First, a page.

Georgia, Latinos, and the Latino Vote

A Latino child in Georgia

The Latino population is growing in Georgia. (Photo: Philip Wartena/flickr)

Georgia lawmakers were at it again, less than a year after passing their own version of Arizona’s hardcore immigration law.  SB 458 would have rendered foreign passports unacceptable as identification when conducting business with government agencies. Obtaining marriage licenses or signing up for water and sewage service could have become insurmountable challenges.

The Georgia Assembly was expected to vote on SB 458 at the end of the legislative session last Thursday but it did not even make it to the floor.

Jerry Gonzalez, Executive Director of the Georgia Association of Latino Elected Officials, believes this was because “reason weighed in.” He said that only two percent of GOP primary voters in Georgia said unauthorized immigration was the issue that mattered most in deciding how they voted. He also thinks that the appetite for draconian immigration laws is diminishing.

Gonzalez has been at the forefront of the battle for immigrant rights in Georgia, and he is optimistic. He believes that the devastating effects and backlash against Georgia’s immigration law has turned the tide on anti-immigrant fervor. He says that opposition to SB 458 represents a shift in state politics.

“I think the appetite for this type of anti-immigrant stuff has waned,” he said. He is also confident that a coalition of immigrant advocates in the state will fight SB 458 and similar measures tooth and nail should they resurface.

“We’ve defeated English-only for drivers’ licenses three to four times already,” he said.

SB 458 originally had a provision that denied undocumented immigrant youth access to state colleges and universities. A couple of days before the House was to vote on the measure, the provision was stricken out.

Gonzalez said that prohibiting access to higher education had become “an unpalatable position for many Republican legislators,” who control both Georgia’s General Assembly and Senate. He believes that shifting demographics and the personal experience of key Republicans in the state legislature contributed to the demise of the provision.

Rep. Carl Rogers (R-Gainsville), chairman of the House Higher Education Committee, tabled a similar House measure early in the legislative session. Rogers’ district has a large Latino population.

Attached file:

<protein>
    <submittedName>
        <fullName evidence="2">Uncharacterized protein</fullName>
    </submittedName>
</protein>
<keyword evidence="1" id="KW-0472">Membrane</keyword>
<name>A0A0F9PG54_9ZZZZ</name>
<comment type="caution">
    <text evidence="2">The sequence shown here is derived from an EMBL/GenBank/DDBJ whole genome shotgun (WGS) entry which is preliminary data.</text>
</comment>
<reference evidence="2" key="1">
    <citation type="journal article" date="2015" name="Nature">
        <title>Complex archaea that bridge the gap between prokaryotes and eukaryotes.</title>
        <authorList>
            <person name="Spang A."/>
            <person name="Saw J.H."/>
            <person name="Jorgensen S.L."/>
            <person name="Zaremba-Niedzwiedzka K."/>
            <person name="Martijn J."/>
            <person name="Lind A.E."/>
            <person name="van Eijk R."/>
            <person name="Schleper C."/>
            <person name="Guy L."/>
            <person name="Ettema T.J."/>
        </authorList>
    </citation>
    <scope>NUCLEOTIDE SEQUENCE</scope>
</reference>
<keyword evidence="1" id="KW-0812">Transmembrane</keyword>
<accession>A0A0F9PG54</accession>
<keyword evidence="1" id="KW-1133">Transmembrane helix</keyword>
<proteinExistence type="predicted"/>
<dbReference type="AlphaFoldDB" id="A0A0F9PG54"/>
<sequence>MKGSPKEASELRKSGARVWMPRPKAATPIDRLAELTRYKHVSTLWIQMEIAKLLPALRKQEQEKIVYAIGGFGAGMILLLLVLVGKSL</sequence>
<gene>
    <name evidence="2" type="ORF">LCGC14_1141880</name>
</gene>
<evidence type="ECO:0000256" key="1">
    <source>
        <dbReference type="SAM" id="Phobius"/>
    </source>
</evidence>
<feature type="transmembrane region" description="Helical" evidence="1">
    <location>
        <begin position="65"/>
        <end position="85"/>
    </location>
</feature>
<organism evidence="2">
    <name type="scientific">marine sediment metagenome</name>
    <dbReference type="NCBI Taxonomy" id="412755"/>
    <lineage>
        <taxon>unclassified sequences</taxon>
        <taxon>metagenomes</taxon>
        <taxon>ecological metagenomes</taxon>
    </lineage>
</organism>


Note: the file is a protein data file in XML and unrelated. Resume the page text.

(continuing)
“Gainesville would not be around had it not been for the Latino community,” Gonzalez said. He suspects that Rogers knew of many young students who would have been adversely affected by the bill. “You can’t be from Gainesville and claim ignorance about people who are undocumented.”

One Republican State Senator, Sen. Tommie Williams, even proposed an amendment that would have created Georgia’s version of the DREAM Act. (He later withdrew the amendment before it was formally entered into record.) Gonzalez said that it is likely that Williams’ daughter would have friends who are without papers.

“The senator saw the real implication of denying access to those kids that his daughter plays with right now so that is what I think moved the senator,” was Gonzalez’s analysis.

Gonzalez says a broad coalition has coalesced against anti-immigrant initiatives – Latino advocates, educators, African American leaders, faith-based groups, the Asian community, the LGBT community, and others, and credits them for lobbying efforts against SB 458.

“I think there’s been greater solidarity built across different groups,” he said.

Gonzalez acknowledges there remains much more work to be done, especially during the upcoming elections. He stresses that Latinos and other immigrant communities need to vote into office those who have their best interest in mind.

When Latinos and other immigrant communities in Georgia weigh their options in November, I believe they will go to the polls remembering the broken promises, the marginalization, the threats, and which, if any, officials have supported their rights.

Originally posted on Feet in 2 Worlds, April 2, 2012.

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